Work in Japan Advice Board
Nanba is a word you may not have heard. If you’ve ever been in trouble, it is probably closer to you than you think.
The word Nanba (ナンバ、難場) literally means tight spot or trouble spot. In Japanese a more common word is yabai, which could be translated as either dangerous and risky, or amazing and cool. The word yaba (矢場) was actually in use in the Edo Period (1603-1868), with the characters meaning arrow-place, warning of danger. Interestingly, danger is often paired with opportunity, the literal meaning of the characters in the word for crisis (危機).
Nanba now refers to the art of improvising your way out of trouble and into opportunity. Because it has a strong kinesthetic component, I call it the art of physical finesse. This is to contrast it from the conventional idea of physical fitness. The word finesse comes from the French, meaning skill or subtlety in handling a difficult situation, hence physical finesse seems a fitting translation for the word Nanba.
It is also surprisingly close to the definition which Wynton Marsalis, Artistic Director of Jazz at Lincoln Center, gives to improvisation, the ability to make things up that could get you out of a tight spot.
While some people seem to have a knack for this, natural talent can only take you so far. Like the tortoise and the hare in Aesop’s Fables, when things come too easily to you in the beginning, you may find yourself unprepared to deal with real struggles which come later. This is why early hardships sometimes forge strong survivors.
Fortunately, there are ways in which you can develop this ability, and many applications for Nanba in daily and professional life. While it is fast fading from modern Japanese life, it thrives in many of the martial and traditional arts of Japan. Under different names it thrives in Jazz and Classical Music, as well as in sports like basketball and baseball. In fact, Japanese Olympic champion runners Takahashi Naoko and Suetsugu Shingo have both integrated Nanba into their training.
Nanba was once an integral part of the body movements of Japanese people in the Edo Period, with variations suiting each class from Samurai, to Farmers, to Artisans, to Merchants. The hikyaku (飛脚), or fleet-footed messengers were able to run from Edo to Kyoto, approximately 500 km, in as little as 3 to 6 days, a journey which took normally took 30 days on foot. Diaries of Westerners who visited Japan at the end of the Edo Period contain remarks on how curiously and efficiently Japanese used their bodies.
Their way of walking was more compact and connected, with a lower center of gravity,
smaller steps without swinging the arms. You can visualize this by watching how Samurai
and people in Kimono move in Japanese historical dramas. Why did it change?
suggest that it was the introduction of Western clothing and furniture, which allowed for
looser and less connected body movements. Elementary school children in the early Meiji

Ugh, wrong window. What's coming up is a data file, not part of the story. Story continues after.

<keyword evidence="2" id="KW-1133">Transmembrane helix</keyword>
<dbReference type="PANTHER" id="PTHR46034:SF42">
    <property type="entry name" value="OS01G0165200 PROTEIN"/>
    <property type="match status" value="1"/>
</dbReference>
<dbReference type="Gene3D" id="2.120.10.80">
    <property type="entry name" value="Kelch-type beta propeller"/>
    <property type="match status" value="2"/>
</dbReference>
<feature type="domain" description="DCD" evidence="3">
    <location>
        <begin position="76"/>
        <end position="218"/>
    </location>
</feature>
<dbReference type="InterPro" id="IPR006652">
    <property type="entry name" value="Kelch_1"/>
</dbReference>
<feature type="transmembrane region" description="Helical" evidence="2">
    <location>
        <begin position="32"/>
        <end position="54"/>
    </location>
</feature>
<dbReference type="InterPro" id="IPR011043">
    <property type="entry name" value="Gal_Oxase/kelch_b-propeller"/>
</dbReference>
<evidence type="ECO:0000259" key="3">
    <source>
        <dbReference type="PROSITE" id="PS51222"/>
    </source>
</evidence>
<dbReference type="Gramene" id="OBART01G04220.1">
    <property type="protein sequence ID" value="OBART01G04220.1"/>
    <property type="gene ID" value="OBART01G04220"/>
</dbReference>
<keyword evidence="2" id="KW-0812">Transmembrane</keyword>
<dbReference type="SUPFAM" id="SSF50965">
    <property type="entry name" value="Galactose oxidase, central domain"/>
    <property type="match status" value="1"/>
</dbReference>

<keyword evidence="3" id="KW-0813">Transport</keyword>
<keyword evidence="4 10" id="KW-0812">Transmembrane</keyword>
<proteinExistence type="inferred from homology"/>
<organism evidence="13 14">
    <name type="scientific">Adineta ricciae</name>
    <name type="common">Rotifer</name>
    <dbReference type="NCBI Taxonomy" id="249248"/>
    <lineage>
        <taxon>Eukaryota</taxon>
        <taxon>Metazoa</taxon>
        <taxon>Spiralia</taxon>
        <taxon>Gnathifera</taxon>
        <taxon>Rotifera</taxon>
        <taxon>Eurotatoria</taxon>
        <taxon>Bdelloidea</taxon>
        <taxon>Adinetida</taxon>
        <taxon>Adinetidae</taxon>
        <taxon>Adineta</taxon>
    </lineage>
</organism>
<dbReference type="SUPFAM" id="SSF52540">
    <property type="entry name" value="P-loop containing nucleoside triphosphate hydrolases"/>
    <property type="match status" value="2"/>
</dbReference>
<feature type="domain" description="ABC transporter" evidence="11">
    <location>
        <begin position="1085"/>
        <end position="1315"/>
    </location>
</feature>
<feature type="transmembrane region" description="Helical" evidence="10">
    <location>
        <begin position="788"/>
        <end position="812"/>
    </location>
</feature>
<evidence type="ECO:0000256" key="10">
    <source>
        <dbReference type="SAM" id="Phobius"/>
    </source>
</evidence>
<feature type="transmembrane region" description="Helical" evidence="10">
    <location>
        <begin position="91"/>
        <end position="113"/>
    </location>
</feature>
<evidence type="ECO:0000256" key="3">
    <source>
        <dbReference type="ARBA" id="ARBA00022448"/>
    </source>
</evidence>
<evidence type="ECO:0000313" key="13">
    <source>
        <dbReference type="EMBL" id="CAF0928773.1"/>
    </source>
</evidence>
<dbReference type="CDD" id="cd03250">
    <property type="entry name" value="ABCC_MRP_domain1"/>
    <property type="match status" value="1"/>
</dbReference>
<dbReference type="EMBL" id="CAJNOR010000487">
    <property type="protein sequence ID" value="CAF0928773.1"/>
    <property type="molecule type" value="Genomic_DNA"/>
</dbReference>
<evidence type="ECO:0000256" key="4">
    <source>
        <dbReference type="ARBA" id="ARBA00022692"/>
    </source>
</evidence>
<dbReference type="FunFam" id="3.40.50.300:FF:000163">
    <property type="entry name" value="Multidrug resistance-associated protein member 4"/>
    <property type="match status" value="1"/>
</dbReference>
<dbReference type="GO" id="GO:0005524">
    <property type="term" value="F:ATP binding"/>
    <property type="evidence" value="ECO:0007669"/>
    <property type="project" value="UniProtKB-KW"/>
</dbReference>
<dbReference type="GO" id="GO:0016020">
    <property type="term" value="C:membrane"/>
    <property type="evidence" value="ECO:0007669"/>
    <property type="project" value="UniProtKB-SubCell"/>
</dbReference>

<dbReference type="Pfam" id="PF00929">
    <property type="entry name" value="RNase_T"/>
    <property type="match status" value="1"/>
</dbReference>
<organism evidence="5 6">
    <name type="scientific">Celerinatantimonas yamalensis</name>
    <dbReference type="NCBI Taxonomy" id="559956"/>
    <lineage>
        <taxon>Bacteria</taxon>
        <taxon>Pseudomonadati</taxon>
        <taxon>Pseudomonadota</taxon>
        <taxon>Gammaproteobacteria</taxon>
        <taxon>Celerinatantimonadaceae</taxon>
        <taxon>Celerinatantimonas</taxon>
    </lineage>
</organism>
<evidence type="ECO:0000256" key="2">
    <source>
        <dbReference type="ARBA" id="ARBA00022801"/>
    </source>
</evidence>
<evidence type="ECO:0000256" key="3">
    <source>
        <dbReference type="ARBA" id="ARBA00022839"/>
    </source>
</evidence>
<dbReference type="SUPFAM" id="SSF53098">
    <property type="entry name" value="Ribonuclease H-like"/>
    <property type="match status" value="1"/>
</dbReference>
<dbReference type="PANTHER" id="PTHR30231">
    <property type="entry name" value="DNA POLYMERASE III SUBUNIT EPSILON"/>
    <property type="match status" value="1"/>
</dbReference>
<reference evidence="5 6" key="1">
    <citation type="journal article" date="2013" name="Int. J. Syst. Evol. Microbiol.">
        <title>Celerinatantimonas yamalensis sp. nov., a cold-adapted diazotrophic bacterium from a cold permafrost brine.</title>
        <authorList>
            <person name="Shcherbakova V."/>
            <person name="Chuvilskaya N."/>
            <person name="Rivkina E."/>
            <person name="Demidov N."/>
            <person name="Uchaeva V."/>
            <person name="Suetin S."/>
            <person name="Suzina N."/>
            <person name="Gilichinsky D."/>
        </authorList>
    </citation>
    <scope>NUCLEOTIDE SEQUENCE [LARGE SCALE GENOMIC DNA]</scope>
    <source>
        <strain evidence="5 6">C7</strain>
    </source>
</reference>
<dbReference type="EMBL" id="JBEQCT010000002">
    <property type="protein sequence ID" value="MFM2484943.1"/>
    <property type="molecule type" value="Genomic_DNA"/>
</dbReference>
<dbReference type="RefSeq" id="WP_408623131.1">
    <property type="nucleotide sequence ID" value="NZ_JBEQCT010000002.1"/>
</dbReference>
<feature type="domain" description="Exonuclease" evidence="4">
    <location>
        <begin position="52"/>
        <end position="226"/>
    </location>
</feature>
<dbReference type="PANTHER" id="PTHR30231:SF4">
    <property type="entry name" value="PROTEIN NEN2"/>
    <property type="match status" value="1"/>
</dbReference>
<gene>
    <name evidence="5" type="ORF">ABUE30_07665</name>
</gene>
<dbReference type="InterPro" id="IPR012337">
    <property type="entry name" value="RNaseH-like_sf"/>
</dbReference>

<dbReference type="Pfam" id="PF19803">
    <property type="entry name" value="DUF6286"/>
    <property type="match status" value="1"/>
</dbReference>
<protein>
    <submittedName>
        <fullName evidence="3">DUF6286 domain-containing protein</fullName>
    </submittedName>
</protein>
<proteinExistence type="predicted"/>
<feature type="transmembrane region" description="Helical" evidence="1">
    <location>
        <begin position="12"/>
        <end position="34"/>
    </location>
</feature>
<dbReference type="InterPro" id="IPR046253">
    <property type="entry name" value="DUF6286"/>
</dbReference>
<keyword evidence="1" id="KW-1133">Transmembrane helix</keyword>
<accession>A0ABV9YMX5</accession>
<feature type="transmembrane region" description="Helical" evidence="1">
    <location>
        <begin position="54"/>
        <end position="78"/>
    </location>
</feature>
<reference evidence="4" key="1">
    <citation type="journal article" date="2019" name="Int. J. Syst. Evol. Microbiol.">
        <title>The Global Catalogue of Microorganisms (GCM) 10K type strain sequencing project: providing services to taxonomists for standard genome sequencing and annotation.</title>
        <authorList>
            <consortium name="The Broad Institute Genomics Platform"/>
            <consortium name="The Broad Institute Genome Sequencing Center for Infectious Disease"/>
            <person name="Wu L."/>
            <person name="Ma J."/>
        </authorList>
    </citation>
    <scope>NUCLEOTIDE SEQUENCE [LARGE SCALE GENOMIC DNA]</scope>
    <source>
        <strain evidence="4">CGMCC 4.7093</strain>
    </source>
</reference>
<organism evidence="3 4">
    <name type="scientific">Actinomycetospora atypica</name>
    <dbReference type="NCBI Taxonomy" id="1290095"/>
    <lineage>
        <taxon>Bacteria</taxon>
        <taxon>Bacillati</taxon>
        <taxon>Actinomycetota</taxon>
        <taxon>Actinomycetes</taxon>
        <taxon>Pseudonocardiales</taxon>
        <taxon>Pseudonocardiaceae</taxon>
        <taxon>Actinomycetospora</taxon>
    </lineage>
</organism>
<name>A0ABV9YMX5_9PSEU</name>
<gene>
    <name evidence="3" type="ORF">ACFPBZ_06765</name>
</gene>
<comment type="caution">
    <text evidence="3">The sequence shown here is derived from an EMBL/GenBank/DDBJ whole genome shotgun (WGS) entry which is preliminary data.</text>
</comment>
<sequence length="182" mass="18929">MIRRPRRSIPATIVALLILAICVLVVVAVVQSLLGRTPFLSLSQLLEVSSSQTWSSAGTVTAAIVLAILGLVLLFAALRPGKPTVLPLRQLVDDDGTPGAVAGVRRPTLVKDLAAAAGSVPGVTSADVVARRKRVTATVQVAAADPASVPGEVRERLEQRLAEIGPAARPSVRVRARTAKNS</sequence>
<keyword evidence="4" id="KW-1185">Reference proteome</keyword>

Period (1868-1912) were trained to walk not in Nanba style but in Western style, swinging arms and legs on opposite sides. More accurately, it was not Western but military style which they were imitating. The most extreme form of this is the goose step march cultivated later by the Nazi military machine, more robotic in style, and synchronized for the purpose of control.
Whether or not this had a role in Japan’s own march to militarism is a subject for speculation, but as a result of this rush to imitate the so-called Western walking style, Nanba movements have virtually vanished from modern Japanese life, except where it is practiced as a specialized application. Ironically, had they copied instead the walking style exemplified by the skilled horseman and heroes of the old Westerns, it might have been closer to the legacy of the Samurai. When Charles Bronson and Toshiro Mifune starred together in a classic Western, The Red Sun, it made sense to both sides.
For those interested in learning more about Nanba today, we owe much to Kono Yoshinori in the traditional martial arts, and to Yano Tatsuhiko for spreading applications of Nanba in daily life, music, and sports. Because most of the information about Nanba is available in Japanese, I have taken on the mission of making it accessible in English.
Recognizing the inherent connection between mind and body, NANBA is a way to be and develop yourself to your full potential, combining the arts of improvisation and physical finesse.
It is a way to enhance performance and reduce stress, drawing on principles of natural design and movement, based on 3 core principles:
1. Don't Force
2. Don't Twist
3. Don't Disconnect
Though Nanba has highly developed forms in Japanese culture, it exists under different names in all cultures, and can be applied by anyone to enhance enjoyment of daily life and improve professional performance. As an instructor I conduct and participate in regular training and events to teach Nanba, and I am developing ways to teach this both in person and on line. I have launched two sites to house English language information about Nanba, the Art of Physical Finesse.
Webbrain at: http://budurl.com/5j5z
Website at: http://www.nanba-finesse.com
Look for upcoming information on events and training opportunities.
William Reed is a renowned author-speaker who coaches physical finesse and flexible focus for a creative career path. A certified Master Trainer in Guerrilla Marketing and 7th-dan in Aikido, he combines practical wisdom of East and West to help you learn personal branding at the Entrepreneurs Creative Edge.